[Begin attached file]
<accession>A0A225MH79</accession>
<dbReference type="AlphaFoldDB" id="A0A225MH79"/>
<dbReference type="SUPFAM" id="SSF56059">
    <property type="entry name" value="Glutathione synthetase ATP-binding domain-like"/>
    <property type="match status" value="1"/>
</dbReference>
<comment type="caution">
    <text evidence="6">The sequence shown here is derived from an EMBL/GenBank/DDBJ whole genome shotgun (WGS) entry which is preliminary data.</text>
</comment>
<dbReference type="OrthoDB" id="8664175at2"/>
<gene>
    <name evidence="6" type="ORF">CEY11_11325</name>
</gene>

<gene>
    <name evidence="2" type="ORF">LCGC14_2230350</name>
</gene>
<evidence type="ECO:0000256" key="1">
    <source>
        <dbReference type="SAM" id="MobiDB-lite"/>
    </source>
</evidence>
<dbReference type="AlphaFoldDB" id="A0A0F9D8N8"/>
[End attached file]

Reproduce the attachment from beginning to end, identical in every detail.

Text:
<accession>A0A225MH79</accession>
<dbReference type="AlphaFoldDB" id="A0A225MH79"/>
<dbReference type="SUPFAM" id="SSF56059">
    <property type="entry name" value="Glutathione synthetase ATP-binding domain-like"/>
    <property type="match status" value="1"/>
</dbReference>
<comment type="caution">
    <text evidence="6">The sequence shown here is derived from an EMBL/GenBank/DDBJ whole genome shotgun (WGS) entry which is preliminary data.</text>
</comment>
<dbReference type="OrthoDB" id="8664175at2"/>
<gene>
    <name evidence="6" type="ORF">CEY11_11325</name>
</gene>

<gene>
    <name evidence="2" type="ORF">LCGC14_2230350</name>
</gene>
<evidence type="ECO:0000256" key="1">
    <source>
        <dbReference type="SAM" id="MobiDB-lite"/>
    </source>
</evidence>
<dbReference type="AlphaFoldDB" id="A0A0F9D8N8"/>